President Barack Obama isn’t the only politician too timid to take meaningful steps vis-à-vis Ukraine and Russia’s invasion of that nation.
From the outset, Europe’s fragile economy and concerns over a crimp in energy supplies have tempered the continent’s response to Russia’s aggression in Ukraine.
But that’s the thing about war: both sides do get hurt, both sides do suffer damage. The only way to limit the damage to one side is to give in to the aggressor. But then the unilateral damage is done the acquiescer, and the aggressor is only encouraged to aggress again.
Regarding the existing “sanctions,” those
…targeting officials close to Mr Putin and a few banks and energy firms have already rattled investor nerves in Russia and accelerated the country’s downturn.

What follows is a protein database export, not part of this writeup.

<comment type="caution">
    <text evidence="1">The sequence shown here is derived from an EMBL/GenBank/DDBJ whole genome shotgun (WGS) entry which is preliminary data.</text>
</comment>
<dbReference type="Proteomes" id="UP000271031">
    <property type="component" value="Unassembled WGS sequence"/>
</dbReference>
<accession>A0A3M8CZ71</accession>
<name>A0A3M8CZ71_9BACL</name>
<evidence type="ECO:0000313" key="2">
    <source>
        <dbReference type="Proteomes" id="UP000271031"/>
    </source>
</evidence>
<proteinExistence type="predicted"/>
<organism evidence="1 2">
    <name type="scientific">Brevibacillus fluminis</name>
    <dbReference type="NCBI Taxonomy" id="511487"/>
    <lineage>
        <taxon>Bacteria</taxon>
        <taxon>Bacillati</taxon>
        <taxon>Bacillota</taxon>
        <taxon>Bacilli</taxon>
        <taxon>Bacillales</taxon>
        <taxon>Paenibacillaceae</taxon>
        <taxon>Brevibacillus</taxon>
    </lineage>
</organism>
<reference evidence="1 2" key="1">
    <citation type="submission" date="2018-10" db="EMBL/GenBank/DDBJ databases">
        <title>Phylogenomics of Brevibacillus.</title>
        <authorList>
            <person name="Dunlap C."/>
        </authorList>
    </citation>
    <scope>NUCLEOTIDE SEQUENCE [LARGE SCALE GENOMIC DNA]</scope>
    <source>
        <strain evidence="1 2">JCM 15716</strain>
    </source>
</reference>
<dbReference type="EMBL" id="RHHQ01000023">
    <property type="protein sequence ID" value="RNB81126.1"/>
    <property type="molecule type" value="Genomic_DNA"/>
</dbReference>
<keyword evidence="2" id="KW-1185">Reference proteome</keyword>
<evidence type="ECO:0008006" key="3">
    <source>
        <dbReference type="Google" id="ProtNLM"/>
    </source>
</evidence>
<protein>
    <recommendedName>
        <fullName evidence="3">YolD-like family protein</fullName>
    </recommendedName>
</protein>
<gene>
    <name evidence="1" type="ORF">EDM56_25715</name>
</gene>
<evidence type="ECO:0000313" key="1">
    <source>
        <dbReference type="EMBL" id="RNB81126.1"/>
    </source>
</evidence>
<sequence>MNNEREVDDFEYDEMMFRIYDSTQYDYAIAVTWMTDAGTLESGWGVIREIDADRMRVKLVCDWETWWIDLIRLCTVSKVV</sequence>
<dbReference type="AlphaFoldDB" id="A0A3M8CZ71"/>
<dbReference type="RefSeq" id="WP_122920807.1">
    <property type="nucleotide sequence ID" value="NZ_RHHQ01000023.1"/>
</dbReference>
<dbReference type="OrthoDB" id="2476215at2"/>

The hope here that these will somehow lead to changes in Russia’s behavior (much less Russian withdrawal from the occupied parts of Ukraine) necessarily is predicated on Vladimir Putin and a) how much discomfort he’s willing to absorb in order to achieve his goals and b) how much he cares about any discomfort the Russian people will suffer from “the country’s downturn.” And that contains the forlornly naïve, and erroneous, assumption that Putin’s pain threshold and his people’s threshold held in proxy by him are the same as ours.
Alongside these misunderstandings is another:
“It’s [figuring out what sanctions to apply to Russia] a bit like getting into a fight with your spouse,” says Bryan Carter, a senior vice president at Acadian Asset Management, which manages more than $50 billion in assets for pension funds, governments and other clients. “You want to make your point without damaging anything.”
No, it isn’t a bit like that. This is war. If I’m engaged in a war with my spouse, it’s time for a complete break, anyway.
Just like it’s time regarding Russia.